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Garland Miller v. Warden Jerry Martinez

March 24, 2011


The opinion of the court was delivered by: Hon. John E. Jones III

Hon. J. Andrew Smyser



This matter is before the Court on the Report and Recommendation ("R&R") of Magistrate Judge J. Andrew Smyser (Doc. 91), filed on March 4, 2011, which recommends that we grant Defendant David Ball's ("Defendant" or "Dr. Ball") motion to dismiss or for summary judgment. (Doc. 75). Plaintiff Garland Miller ("Plaintiff" or "Miller") filed objections to the R&R (Doc. 95) on March 21, 2011. Accordingly, this matter is ripe for disposition. For the reasons set forth below, the Court will adopt the Magistrate Judge's R&R, grant the moving Dr. Ball's motion to dismiss, and close this case.


The facts and background of this case are familiar to the parties and the Court, thus we shall only recite the facts salient to Defendant's instant motion. Plaintiff, a prisoner confined at the United States Penitentiary at Lewisburg ("USPLewisburg") from December 2008 to April 2009 and confined at the Allenwood Low Security Correctional Institution ("LSCI-Allenwood") from April 2009 to the present filed, pro se, this 42 U.S.C. § 1983and Bivens*fn1 action on November 10, 2009. (Doc. 1). Plaintiff is a medical doctor who practiced medicine in private practice in Louisiana for 24 years prior to his federal incarceration on a tax evasion conviction.

Plaintiff alleges that he has both resolved and unresolved health conditions including posterior tibial tendonitis, hyperlipidemia, hypertriglyceridemia, hypertension, benign prostate hypertrophy, rectal bleeding, gastritis, anxiety and depression while in administrative segregation, and torn meniscus of the left knee. Prior to incarceration, Plaintiff had previously taken prescribed Celebrex for pain. Since his incarceration, Plaintiff has not received Celebrex, even though he requested the medication for knee pain.

The particular allegations lodged by Plaintiff against Dr. Ball are as follows:

Dr. Ball, a medical doctor and orthopedic surgeon, under contract or working for the BOP told [the Plaintiff] that he thinks that [the Plaintiff] had torn his medial meniscus in his left knee when [he] fell getting down from the top bunk, but said that while Celebrex was a good medicine, it was not on the BOP forumlary, and that he could not give him this drug. Instead, he gave [the Plaintiff] a cortisone injection in his knee in order to relieve pain, swelling and inflammation. This injection posed a risk of infection. (Doc. 1, p. 10). These are the extent of the allegations against Dr. Ball in the Plaintiff's complaint.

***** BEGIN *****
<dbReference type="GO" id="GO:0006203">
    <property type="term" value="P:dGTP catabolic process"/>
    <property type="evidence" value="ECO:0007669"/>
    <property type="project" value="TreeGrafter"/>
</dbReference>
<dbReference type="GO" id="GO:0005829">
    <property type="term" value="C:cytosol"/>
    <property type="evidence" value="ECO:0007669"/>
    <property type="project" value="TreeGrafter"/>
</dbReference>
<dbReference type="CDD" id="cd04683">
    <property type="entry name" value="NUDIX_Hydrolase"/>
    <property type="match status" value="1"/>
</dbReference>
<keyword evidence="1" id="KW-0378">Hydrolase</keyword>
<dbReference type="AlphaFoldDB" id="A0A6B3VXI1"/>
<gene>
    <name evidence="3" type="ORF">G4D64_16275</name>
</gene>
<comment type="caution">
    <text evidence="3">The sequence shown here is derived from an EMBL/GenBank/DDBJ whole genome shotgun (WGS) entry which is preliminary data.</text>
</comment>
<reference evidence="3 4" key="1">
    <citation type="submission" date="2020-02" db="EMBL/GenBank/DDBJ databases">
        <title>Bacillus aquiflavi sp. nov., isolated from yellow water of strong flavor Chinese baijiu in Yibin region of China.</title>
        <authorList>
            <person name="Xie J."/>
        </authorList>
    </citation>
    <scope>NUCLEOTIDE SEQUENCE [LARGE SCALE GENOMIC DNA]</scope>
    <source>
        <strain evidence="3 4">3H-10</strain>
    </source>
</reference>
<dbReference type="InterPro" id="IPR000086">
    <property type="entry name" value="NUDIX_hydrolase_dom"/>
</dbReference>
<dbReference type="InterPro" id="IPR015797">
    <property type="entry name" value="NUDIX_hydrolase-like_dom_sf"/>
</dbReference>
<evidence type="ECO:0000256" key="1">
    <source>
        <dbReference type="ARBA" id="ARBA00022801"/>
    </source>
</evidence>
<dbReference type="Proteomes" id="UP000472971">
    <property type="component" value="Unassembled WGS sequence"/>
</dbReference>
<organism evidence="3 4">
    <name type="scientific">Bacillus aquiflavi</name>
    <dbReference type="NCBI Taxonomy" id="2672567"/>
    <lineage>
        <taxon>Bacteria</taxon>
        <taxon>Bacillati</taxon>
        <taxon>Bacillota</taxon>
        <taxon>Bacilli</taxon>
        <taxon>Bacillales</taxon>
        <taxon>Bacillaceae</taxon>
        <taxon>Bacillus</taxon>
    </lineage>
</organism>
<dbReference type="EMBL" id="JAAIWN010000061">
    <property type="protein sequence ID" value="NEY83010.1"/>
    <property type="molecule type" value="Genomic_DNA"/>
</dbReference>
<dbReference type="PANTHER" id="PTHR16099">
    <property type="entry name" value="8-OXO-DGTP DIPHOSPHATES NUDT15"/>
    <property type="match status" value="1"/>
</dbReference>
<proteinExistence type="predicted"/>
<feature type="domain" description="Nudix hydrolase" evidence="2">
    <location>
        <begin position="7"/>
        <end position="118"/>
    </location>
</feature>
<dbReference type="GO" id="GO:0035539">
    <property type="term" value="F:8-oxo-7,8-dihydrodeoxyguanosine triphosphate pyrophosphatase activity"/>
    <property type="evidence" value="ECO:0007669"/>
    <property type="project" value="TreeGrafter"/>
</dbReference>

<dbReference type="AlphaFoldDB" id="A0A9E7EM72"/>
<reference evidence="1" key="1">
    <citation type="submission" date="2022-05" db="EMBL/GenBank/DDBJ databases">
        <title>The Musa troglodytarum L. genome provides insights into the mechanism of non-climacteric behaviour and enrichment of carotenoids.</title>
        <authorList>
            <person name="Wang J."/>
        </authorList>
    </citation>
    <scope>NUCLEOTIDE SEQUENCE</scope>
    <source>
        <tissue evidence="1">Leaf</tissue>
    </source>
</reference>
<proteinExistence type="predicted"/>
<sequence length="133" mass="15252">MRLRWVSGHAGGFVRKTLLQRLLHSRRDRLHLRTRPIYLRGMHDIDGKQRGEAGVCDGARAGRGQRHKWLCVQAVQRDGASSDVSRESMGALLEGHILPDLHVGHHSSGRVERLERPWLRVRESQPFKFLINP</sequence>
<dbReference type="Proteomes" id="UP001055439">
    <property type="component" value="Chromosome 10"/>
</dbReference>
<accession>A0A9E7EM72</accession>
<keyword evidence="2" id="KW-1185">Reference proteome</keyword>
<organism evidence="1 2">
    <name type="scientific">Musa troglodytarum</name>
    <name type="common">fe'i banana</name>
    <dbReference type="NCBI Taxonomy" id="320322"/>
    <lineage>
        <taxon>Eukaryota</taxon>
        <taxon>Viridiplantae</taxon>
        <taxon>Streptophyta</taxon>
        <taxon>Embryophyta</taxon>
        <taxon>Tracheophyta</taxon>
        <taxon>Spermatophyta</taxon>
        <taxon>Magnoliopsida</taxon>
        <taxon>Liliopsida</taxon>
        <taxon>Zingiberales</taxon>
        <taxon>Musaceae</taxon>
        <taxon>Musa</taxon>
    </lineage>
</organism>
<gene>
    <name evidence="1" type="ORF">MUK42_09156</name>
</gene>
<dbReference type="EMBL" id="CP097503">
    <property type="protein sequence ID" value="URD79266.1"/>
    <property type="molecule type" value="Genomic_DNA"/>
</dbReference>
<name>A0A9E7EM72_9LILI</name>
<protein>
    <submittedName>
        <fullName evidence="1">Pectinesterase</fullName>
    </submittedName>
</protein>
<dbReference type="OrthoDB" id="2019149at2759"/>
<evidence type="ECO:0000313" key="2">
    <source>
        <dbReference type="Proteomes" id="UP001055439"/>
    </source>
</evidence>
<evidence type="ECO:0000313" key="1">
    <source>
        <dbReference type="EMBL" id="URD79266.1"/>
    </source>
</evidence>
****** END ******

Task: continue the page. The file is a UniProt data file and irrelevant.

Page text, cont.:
On June 1, 2010, the moving Defendants filed a motion to dismiss and for summary judgment. (Doc. 30). After full briefing, Magistrate Judge Smyser issued the instant R&R, which is the subject of our present review.


A. Motion to Dismiss

In considering a motion to dismiss pursuant to Rule 12(b)(6), courts "accept all factual allegations as true, construe the complaint in the light most favorable to the plaintiff, and determine whether, under any reasonable reading of the complaint, the plaintiff may be entitled to relief." Phillips v. County of Allegheny, 515 F.3d 224, 231 (3d Cir. 2008) (quoting Pinker v. Roche Holdings, Ltd., 292 F.3d 361, 374 n.7 (3d Cir. 2002)). In resolving a motion to dismiss pursuant to Rule 12(b)(6), a court generally should consider only the allegations in the complaint, as well as "documents that are attached to or submitted with the complaint, . . . and any matters incorporated by reference or integral to the claim, items subject to judicial notice, matters of public record, orders, [and] items appearing in the record of the case." Buck v. Hampton Twp. Sch. Dist., 452 F.3d 256, 260 (3d Cir. 2006).

A Rule 12(b)(6) motion tests the sufficiency of the complaint against the pleading requirements of Rule 8(a). Rule 8(a)(2) requires that a complaint contain a short and plain statement of the claim showing that the pleader is entitled to relief, "in order to give the defendant fair notice of what the claim is and the grounds upon which it rests." Bell Atl. Corp. v. Twombly, 550 U.S. 544, 555 (2007) (quoting Conley v. Gibson, 355 U.S. 41, 47 (1957)). While a complaint attacked by a Rule 12(b)(6) motion to dismiss need not contain detailed factual allegations, it must contain "sufficient factual matter, accepted as true, to 'state claim to relief that is plausible on its face.'" Ashcroft v. Iqbal, --- U.S. ---, ---, 129 S. Ct. 1937, 1949 (2009). To survive a motion to dismiss, a civil plaintiff must allege facts that 'raise a right to relief above the speculative level . . . ." Victaulic Co. v. Tieman, 499 F.3d 227, 235 (3d Cir. 2007) (quoting Twombly, 550 U.S. at 555). Accordingly, to satisfy the plausibility standard, the complaint must indicate that defendant's liability is more ...

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